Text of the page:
Colm Tóibín's writing is the literary equivalent of slow cuisine – and I mean that as a compliment. In this age of fast everything, sensational effects, and unremitting violence, he uses only the purest literary ingredients – including minutely focused character development and a keen sense of place — and simmers his quietly dramatic narratives over a low burner. Sharply observed, nuanced family dynamics are always on Tóibín's menu — whether he's writing about an estranged family re-united by...

"Most of us fans fall in love with baseball when we are children," writes Roger Angell. At any age, though, the ballgame is better with a friendly and knowledgeable companion. I can't think of a better one than Angell. Now 94, he has written about baseball for over half a century, beginning when the New Yorker magazine sent him to spring training in 1962. "I have covered this beat in haphazard fashion, following my own inclinations and interests," he writes in Season Ticket about the game in...

"A plague of tics": That's how writer David Sedaris described his experience of obsessive-compulsive disorder, but for others the enigmatic illness is more like a storm of thoughts. "Did I lock my [storage] locker?" broods John Porcellino in The Hospital Suite . "Did I turn the living room lights off? What if the force of removing my hand from the [refrigerator] door caused it to open a little?" These perturbations provide a grim rhythm for Porcellino's health problems in The Hospital Suite ,...

Here's everything you need to know about Consumed in one sentence: This is a book that is unmistakably written by David Cronenberg. Not so much the newer, grayer Cronenberg either. Not Eastern Promises Cronenberg or A History Of Violence Cronenberg. No, this is something that feels more like the young, perverse, freakishly laser-beam-obsessive and deeply, deeply strange Cronenberg. The unblinking, insatiable Cronenberg who made Scanners , Videodrome (especially Videodrome ), Crash , and Dead...

Last year, the big debate in the world of books was over the question of whether or not a novel has to feature "likeable" main characters in order for readers to identify with them or make us want to stick with their stories. The debate had a sexist tinge to it: Female characters seemed especially burdened with the need to be pleasing. (In fact, the whole issue was ignited by reaction to Claire Messud's novel, The Woman Upstairs , which features as its protagonist a rather glum elementary...

(For stories are necessary lies.) That statement comes as a seeming afterthought, tossed off at the bottom of the page toward the end of Stephen Collins' slyly exquisite graphic novel The Gigantic Beard That Was Evil. The book's absurdist narrative climax has come and gone, and in the quiet that descends in its wake we readers sail on, blithely navigating the glass-calm waters of dénouement until we strike that tiny, astonishing parenthetical. And as we've done so many times on our way...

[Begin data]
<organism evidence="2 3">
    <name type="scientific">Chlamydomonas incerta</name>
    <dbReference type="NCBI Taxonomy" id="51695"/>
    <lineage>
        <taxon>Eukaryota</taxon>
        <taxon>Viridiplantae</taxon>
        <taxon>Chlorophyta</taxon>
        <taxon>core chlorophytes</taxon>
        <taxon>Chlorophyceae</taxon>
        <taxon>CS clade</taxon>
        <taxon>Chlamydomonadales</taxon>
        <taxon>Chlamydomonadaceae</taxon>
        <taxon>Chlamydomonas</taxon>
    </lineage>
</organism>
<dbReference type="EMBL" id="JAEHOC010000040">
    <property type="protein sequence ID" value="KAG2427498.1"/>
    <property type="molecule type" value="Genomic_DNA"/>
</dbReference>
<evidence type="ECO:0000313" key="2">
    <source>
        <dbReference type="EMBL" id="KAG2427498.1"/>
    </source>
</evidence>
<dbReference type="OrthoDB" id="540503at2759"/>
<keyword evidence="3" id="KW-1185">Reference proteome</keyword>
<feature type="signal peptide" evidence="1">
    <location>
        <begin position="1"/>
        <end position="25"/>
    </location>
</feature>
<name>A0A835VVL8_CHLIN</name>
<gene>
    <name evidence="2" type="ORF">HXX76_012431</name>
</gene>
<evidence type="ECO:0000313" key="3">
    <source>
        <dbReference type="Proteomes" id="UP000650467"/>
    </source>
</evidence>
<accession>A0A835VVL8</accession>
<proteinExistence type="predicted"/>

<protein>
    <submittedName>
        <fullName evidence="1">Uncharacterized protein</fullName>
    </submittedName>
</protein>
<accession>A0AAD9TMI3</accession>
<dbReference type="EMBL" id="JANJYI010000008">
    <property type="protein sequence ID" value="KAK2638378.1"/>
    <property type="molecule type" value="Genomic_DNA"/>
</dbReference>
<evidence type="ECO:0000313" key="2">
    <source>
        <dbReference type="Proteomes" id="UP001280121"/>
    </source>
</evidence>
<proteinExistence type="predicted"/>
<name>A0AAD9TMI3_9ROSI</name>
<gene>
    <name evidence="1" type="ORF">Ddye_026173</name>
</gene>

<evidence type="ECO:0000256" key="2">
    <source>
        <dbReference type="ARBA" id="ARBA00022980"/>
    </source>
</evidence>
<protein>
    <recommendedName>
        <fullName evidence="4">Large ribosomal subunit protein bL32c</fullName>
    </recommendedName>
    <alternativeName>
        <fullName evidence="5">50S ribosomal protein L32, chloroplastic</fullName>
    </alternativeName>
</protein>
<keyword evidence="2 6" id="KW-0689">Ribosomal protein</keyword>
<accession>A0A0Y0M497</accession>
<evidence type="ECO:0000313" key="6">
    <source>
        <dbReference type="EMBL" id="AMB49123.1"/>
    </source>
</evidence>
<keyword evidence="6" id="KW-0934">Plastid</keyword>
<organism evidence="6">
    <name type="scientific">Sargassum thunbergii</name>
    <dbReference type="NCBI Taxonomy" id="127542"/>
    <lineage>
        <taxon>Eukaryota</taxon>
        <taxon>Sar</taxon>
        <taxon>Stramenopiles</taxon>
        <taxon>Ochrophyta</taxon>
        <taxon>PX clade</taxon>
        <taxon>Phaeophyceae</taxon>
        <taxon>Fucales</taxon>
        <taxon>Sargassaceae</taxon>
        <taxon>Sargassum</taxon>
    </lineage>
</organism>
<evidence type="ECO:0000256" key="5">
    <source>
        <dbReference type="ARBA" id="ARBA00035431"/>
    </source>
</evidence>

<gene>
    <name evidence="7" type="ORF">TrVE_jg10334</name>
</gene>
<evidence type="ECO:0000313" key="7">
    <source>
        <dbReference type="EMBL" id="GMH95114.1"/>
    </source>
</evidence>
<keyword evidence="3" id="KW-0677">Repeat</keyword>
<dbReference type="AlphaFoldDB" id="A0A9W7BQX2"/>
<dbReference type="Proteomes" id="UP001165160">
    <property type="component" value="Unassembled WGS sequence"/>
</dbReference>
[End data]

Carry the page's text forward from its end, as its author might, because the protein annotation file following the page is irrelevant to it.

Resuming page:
"Oh, tree! Eat the fish! This granite folds a peach!" Last year, Anne Leckie's Ancillary Justice introduced Breq, the reanimated-corpse soldier (called an ancillary) separated from her starship's hive mind, out for revenge against the Radchaai Empire that made her, and stymied by the terrible inconveniences of conscience. It went on to win the Nebula, Hugo and Arthur C. Clarke Awards, which means two things: One, this is the sort of space opera audiences have been waiting for; two, all eyes...

This 'Book Of Witches' Casts A Fascinating, Sobering Spell

Oct 5, 2014

In William Perkins' 1608 A Discourse of the Damned Art of Witchcraft , he opens with a list of the reasons such a treatise is necessary, beginning with one that now reads as far more astute that he intended: "First, because witchcraft is a rife and common sin in these our days, and very many are entangled with it." Indeed witchcraft was a common sin, for a list of distinctly secular sociopolitical reasons that often overlapped. But in The Penguin Book of Witches, whose dry title belies a...

Secret Service agents, like referees, make headlines only when they would rather not. They are ordinarily anonymous, expressionless, as easy to ignore as the bulletproof glass in front of the Mona Lisa . They only pop into visibility when something has gone very, very wrong — like this week. Which makes it an ideal time to read Mark Costello's 2002 novel, Big If . It is, so far as I know, the only great novel ever written about the Secret Service. Part thriller, part black comedy, it belongs...

This month sees the publication of posthumous collections of short fiction by two 20th century literary giants, the Italian fantasist Italo Calvino, and the American science-fiction writer Philip K. Dick. Reading these two books is like partaking in one of those fabled banquets of desserts. I seized the opportunity to read as many of the stories as I could in one sitting. That's easy with the Calvino volume. The story writer, born in Cuba and raised in San Remo, Italy, near the French border,...

'Lies' May Be Fiction, But Its Story Rings True

Oct 2, 2014

Editor's Note: This book review includes a passage in which a racial slur is used. The word is key to understanding the point the author is making. In the spring of 1968, my aunt Elizabeth Rice was about to start her first term as a teacher at Virginia's Petersburg High School. "I remember driving there in my red Volkswagen," she told me when I called to ask about it. "And Richard was with me, and when we got close to the school he said, 'Well, Betty, looks like you've got a welcoming...